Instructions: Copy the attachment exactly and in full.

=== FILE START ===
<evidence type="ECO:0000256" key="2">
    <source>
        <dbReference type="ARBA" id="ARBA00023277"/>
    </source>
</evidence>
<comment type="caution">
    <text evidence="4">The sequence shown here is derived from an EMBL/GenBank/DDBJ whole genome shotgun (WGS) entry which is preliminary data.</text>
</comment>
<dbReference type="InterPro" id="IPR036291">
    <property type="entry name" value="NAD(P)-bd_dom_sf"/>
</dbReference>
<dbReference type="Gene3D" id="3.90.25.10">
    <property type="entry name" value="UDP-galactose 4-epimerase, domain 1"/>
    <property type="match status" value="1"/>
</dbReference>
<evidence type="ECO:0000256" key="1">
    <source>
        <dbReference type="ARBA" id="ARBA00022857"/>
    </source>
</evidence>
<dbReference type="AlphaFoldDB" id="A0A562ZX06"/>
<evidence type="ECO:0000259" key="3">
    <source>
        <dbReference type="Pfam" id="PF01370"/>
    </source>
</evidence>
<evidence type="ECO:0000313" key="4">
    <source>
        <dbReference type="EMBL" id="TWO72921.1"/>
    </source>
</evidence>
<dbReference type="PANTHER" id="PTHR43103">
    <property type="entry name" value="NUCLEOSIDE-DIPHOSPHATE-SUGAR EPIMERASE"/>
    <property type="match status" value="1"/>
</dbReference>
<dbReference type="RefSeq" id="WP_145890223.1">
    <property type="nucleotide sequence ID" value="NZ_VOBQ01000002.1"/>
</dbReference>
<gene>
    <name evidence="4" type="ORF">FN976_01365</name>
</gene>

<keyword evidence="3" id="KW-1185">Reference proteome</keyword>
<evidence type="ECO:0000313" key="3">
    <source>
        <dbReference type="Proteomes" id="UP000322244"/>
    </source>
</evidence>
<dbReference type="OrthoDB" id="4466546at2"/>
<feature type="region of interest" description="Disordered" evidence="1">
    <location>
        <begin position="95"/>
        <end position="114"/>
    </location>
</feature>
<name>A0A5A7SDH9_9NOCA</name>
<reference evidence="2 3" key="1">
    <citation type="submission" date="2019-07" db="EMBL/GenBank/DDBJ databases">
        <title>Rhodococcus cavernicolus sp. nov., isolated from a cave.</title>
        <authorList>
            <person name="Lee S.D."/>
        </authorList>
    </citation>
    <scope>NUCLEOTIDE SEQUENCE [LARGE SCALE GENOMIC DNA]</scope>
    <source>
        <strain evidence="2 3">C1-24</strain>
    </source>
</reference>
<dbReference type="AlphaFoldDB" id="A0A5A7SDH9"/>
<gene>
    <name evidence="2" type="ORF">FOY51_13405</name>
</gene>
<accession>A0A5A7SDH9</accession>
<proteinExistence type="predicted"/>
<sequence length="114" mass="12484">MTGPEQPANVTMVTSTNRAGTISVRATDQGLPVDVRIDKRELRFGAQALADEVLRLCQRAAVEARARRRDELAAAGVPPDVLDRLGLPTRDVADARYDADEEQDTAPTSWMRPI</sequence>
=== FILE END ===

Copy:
<evidence type="ECO:0000256" key="2">
    <source>
        <dbReference type="ARBA" id="ARBA00023277"/>
    </source>
</evidence>
<comment type="caution">
    <text evidence="4">The sequence shown here is derived from an EMBL/GenBank/DDBJ whole genome shotgun (WGS) entry which is preliminary data.</text>
</comment>
<dbReference type="InterPro" id="IPR036291">
    <property type="entry name" value="NAD(P)-bd_dom_sf"/>
</dbReference>
<dbReference type="Gene3D" id="3.90.25.10">
    <property type="entry name" value="UDP-galactose 4-epimerase, domain 1"/>
    <property type="match status" value="1"/>
</dbReference>
<evidence type="ECO:0000256" key="1">
    <source>
        <dbReference type="ARBA" id="ARBA00022857"/>
    </source>
</evidence>
<dbReference type="AlphaFoldDB" id="A0A562ZX06"/>
<evidence type="ECO:0000259" key="3">
    <source>
        <dbReference type="Pfam" id="PF01370"/>
    </source>
</evidence>
<evidence type="ECO:0000313" key="4">
    <source>
        <dbReference type="EMBL" id="TWO72921.1"/>
    </source>
</evidence>
<dbReference type="PANTHER" id="PTHR43103">
    <property type="entry name" value="NUCLEOSIDE-DIPHOSPHATE-SUGAR EPIMERASE"/>
    <property type="match status" value="1"/>
</dbReference>
<dbReference type="RefSeq" id="WP_145890223.1">
    <property type="nucleotide sequence ID" value="NZ_VOBQ01000002.1"/>
</dbReference>
<gene>
    <name evidence="4" type="ORF">FN976_01365</name>
</gene>

<keyword evidence="3" id="KW-1185">Reference proteome</keyword>
<evidence type="ECO:0000313" key="3">
    <source>
        <dbReference type="Proteomes" id="UP000322244"/>
    </source>
</evidence>
<dbReference type="OrthoDB" id="4466546at2"/>
<feature type="region of interest" description="Disordered" evidence="1">
    <location>
        <begin position="95"/>
        <end position="114"/>
    </location>
</feature>
<name>A0A5A7SDH9_9NOCA</name>
<reference evidence="2 3" key="1">
    <citation type="submission" date="2019-07" db="EMBL/GenBank/DDBJ databases">
        <title>Rhodococcus cavernicolus sp. nov., isolated from a cave.</title>
        <authorList>
            <person name="Lee S.D."/>
        </authorList>
    </citation>
    <scope>NUCLEOTIDE SEQUENCE [LARGE SCALE GENOMIC DNA]</scope>
    <source>
        <strain evidence="2 3">C1-24</strain>
    </source>
</reference>
<dbReference type="AlphaFoldDB" id="A0A5A7SDH9"/>
<gene>
    <name evidence="2" type="ORF">FOY51_13405</name>
</gene>
<accession>A0A5A7SDH9</accession>
<proteinExistence type="predicted"/>
<sequence length="114" mass="12484">MTGPEQPANVTMVTSTNRAGTISVRATDQGLPVDVRIDKRELRFGAQALADEVLRLCQRAAVEARARRRDELAAAGVPPDVLDRLGLPTRDVADARYDADEEQDTAPTSWMRPI</sequence>